Rossiiskie Vesti, April 3, 2003, p. 3

Oleg Deripaska (Russian Aluminum) has stepped up his efforts in the lead-up to gubernatorial elections in the Leningrad region.

Rumor has it that he plans to turn the Leningrad region into the center of Russia’s aluminum industry, by building several factories and exporting aluminum (the region is close to the border). Some believe Deripaska’s team is looking to back a certain member of the Leningrad regional government, whose name has not yet been revealed.


Rossiiskie Vesti, April 3, 2003, p. 3

According to analysts, there are specific reasons why the Federal Tax Police Service is being replaced by an agency aimed at countering drug trafficking.

This is largely connected with the impossibility of finding new jobs for 40,000 tax police personnel all at once; providing a job for Viktor Cherkesov is only a secondary reason (his appointment is probably temporary, en route to another position). Having such a large number of unemployed tax police personnel – with their wealth of experience – might well make an impact on the nation’s weak economy. Not in a good way.


Rossiiskie Vesti, April 3, 2003, p. 3

Prime Minister Mikhail Kasianov’s sudden switch to supporting the introduction of rental payments for the extraction of natural resources, and faster economic growth – against the backdrop of statements he made only recently about a gradual transition to the active stage of that process being preferable – only appears strange at first glance.

Some analysts are speculating that this is aimed at pre-empting Sergei Glaziev’s economic policies in the upcoming election campaign. However, it’s really a matter of Kasianov’s own political survival: he has no wish to become a scapegoat during the campaign. Now that Kasianov has made such statements, his opponents will have fewer arguments at their disposal.


Rossiiskie Vesti, April 3, 2003, p. 3

Ukraine is facing a fuel and energy crisis. Coal reserves are exhausted, coal miners are on strike, and several reactors at the Yuzhno-Ukrainskaya and Zaporozhskaya nuclear power plants are down for repairs. The Ukrainian government plans to plug the energy gap by buying extra gas from Turkmenistan.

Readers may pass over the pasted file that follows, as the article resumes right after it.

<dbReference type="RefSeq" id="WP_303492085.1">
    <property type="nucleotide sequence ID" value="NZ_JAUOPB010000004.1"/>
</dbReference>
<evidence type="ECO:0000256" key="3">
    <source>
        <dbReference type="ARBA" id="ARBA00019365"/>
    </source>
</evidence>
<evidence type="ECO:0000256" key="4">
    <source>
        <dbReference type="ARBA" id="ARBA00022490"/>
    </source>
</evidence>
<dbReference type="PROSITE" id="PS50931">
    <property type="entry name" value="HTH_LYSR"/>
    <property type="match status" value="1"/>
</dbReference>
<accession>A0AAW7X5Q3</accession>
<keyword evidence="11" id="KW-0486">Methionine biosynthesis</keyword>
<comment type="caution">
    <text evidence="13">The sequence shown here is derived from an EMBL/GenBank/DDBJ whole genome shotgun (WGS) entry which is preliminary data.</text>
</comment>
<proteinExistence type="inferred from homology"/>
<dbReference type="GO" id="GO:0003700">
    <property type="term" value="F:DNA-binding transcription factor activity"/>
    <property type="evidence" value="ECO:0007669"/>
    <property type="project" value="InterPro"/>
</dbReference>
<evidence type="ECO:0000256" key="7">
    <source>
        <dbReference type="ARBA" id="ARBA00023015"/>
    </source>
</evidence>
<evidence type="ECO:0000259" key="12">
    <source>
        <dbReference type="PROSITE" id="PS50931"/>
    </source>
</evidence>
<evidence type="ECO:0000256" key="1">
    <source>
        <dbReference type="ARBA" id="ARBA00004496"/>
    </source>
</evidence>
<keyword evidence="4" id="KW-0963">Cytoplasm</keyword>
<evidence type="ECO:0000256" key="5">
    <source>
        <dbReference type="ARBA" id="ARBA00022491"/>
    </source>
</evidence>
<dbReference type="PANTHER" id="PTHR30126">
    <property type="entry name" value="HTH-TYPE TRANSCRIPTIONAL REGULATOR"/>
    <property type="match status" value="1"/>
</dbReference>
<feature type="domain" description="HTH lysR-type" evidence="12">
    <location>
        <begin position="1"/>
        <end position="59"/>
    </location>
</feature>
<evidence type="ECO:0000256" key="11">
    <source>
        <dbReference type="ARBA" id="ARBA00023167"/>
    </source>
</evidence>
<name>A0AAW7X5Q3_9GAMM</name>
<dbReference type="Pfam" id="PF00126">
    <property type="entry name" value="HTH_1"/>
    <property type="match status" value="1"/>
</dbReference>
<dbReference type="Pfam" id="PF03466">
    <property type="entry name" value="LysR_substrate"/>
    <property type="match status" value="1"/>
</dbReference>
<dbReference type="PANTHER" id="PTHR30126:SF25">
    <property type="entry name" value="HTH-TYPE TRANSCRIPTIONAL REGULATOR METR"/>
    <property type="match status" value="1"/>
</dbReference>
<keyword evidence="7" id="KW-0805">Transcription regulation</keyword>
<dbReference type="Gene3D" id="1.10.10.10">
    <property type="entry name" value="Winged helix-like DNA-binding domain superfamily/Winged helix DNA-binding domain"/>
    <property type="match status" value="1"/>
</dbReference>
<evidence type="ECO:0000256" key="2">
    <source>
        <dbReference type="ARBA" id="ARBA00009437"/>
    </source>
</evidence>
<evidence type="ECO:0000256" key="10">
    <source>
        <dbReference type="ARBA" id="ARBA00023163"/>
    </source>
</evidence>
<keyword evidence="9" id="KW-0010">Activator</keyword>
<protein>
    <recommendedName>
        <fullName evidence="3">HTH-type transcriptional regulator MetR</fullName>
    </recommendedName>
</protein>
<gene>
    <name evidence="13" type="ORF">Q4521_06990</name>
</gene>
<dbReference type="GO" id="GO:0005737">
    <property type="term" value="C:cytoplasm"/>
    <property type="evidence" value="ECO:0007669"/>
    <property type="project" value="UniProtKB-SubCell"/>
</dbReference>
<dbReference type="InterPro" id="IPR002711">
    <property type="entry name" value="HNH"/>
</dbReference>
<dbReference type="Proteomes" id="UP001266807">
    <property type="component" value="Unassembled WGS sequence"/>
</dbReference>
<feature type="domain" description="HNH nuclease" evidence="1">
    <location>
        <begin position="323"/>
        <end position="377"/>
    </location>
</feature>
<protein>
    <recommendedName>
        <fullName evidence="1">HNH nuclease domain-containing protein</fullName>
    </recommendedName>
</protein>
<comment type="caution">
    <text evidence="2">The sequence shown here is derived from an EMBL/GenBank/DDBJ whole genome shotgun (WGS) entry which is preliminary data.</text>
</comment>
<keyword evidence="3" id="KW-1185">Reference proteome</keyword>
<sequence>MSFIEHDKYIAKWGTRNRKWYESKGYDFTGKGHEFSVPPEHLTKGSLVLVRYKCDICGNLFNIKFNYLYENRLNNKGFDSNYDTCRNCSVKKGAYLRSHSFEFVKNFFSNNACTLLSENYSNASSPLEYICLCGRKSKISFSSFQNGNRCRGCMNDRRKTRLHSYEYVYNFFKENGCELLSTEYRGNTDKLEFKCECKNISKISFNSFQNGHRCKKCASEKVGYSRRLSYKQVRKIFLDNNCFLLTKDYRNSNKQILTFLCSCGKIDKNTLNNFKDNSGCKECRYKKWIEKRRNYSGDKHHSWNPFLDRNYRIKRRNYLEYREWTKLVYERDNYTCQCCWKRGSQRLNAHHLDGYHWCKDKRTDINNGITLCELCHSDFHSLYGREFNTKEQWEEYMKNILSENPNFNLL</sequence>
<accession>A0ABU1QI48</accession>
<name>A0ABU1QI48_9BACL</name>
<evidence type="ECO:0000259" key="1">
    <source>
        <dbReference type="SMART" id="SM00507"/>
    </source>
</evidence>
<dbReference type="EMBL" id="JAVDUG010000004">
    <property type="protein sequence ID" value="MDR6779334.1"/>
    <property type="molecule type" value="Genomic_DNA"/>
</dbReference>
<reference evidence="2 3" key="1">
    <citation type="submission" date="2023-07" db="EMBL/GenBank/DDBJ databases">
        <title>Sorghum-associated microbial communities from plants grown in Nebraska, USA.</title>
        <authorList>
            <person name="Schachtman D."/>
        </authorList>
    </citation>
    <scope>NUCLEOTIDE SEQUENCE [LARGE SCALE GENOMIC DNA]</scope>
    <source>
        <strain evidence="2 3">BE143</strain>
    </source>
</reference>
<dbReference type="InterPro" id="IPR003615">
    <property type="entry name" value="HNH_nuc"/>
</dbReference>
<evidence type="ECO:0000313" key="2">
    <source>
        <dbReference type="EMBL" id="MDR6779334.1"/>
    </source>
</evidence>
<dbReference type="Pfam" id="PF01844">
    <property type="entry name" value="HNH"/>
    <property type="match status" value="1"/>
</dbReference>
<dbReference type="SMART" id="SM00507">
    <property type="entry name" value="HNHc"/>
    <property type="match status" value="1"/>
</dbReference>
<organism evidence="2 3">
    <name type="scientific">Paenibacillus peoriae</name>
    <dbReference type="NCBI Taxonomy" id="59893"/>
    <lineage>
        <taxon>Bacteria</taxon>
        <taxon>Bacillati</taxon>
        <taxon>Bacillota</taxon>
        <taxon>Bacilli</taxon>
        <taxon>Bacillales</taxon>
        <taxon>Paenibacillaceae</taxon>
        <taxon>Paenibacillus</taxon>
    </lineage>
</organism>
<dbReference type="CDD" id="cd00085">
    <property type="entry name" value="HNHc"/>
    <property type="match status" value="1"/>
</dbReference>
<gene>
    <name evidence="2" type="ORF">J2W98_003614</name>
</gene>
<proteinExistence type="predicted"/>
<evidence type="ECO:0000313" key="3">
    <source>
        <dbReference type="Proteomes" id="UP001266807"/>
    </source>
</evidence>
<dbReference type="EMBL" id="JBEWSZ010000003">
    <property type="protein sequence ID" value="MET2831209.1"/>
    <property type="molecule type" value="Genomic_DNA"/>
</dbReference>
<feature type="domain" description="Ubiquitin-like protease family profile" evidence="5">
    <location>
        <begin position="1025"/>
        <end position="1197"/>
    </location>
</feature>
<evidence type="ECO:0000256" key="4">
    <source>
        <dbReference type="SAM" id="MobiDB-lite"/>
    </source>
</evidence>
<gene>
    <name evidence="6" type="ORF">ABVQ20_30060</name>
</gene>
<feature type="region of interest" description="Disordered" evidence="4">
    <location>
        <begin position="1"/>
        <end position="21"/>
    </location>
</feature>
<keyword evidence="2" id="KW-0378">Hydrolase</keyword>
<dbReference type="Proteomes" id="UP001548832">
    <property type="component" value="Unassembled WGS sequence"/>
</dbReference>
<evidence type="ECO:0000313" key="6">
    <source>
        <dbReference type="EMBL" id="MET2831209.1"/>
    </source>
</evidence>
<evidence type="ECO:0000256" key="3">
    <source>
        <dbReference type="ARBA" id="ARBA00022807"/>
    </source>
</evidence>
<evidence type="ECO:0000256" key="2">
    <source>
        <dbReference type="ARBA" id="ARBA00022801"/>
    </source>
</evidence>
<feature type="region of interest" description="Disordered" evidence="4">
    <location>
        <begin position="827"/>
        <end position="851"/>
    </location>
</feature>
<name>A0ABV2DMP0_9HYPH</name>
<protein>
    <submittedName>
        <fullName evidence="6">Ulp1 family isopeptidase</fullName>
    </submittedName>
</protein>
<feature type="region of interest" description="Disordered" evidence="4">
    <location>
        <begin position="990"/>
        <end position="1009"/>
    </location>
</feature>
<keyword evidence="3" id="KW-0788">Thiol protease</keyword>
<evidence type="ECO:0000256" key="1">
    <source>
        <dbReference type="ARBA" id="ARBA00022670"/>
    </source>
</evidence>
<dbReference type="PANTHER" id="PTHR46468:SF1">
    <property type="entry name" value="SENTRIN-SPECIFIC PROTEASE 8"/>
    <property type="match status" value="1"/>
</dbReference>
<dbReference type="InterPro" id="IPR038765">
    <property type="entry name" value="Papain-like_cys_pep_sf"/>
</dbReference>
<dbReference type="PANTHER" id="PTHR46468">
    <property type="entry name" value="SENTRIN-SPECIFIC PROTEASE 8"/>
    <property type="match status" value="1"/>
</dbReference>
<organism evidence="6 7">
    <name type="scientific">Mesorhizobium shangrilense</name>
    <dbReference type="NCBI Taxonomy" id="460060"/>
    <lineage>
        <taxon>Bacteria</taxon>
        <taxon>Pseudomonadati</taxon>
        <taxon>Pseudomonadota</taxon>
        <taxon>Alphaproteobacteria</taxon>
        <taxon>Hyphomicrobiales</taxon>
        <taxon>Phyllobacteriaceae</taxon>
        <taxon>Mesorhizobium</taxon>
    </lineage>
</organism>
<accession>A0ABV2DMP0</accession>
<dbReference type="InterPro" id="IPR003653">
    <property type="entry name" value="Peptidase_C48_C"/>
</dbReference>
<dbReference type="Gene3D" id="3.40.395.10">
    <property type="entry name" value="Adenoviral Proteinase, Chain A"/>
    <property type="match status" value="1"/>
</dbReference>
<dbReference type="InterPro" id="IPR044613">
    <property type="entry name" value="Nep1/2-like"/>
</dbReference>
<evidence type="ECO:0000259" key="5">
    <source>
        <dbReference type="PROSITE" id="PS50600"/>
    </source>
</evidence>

Gaz Ukrainy, a subsidiary of Neftegaz Ukrainy, is being forced to quadruple natural gas deliveries to Ukraine’s thermo-electric power stations: from 6.7 million to 26.5 million cubic meters a day.

However, no agreement has yet been reached with the president of Turkmenistan; and it is likely that under the present difficult political circumstances, Ukraine’s growing debts for Russian gas will once again be forgiven in exchange for ephemeral assurances of friendship.


Zavtra, April 3, 2003, p. 1

According to our sources in Jerusalem, Israel’s “Sephardic” circles are discussing ways of prolonging the campaign in Iraq and discrediting President Bush. Within days, it is likely that there will be extensive ground fighting, with heavy casualties among US troops (this is probably a reference to the attack on Baghdad). This is expected to lead to a political explosion across the Middle East, with a change of government in Egypt and Jordan – leading to direct Arab-Israeli conflict, in the course of which there are plans to use nuclear weapons “for intimidation”, as well as to carry out “ethnic cleansing” within the territory of the Palestinian Autonomy, turning Israel into a mono-ethnic state.

Reports from Tashkent say missile and grenade launcher attacks on US Armed Forces locations in Afghanistan have killed 50 American troops and injured dozens more. “Counter-terrorism forces” personnel are forbidden to leave the territory of carefully-guarded military towns. Another outbreak of activity from the Taliban and other Islamic formations is expected within days, mostly aimed at forcing the United States to provide more “financial aid”.


Zavtra, April 3, 2003, p. 1

Pro-American “agents of influence” have started active work on “smoothing over differences which have arisen between Russia and the US over the operation in Iraq”. The main aim is not to permit large-scale anti-war protests on the streets of Russian cities. At the same time – in order to “appease” Washington, which has protested against “Russian arms sales to Iraq” – another surrender of Russia’s military and strategic resources is being prepared. Sources from one of Russia’s security agencies report that there are also plans to set up some sort of “common center for the management of nuclear facilities on the territory of Iraq” – and its activities will subsequently be extended to Russia as well.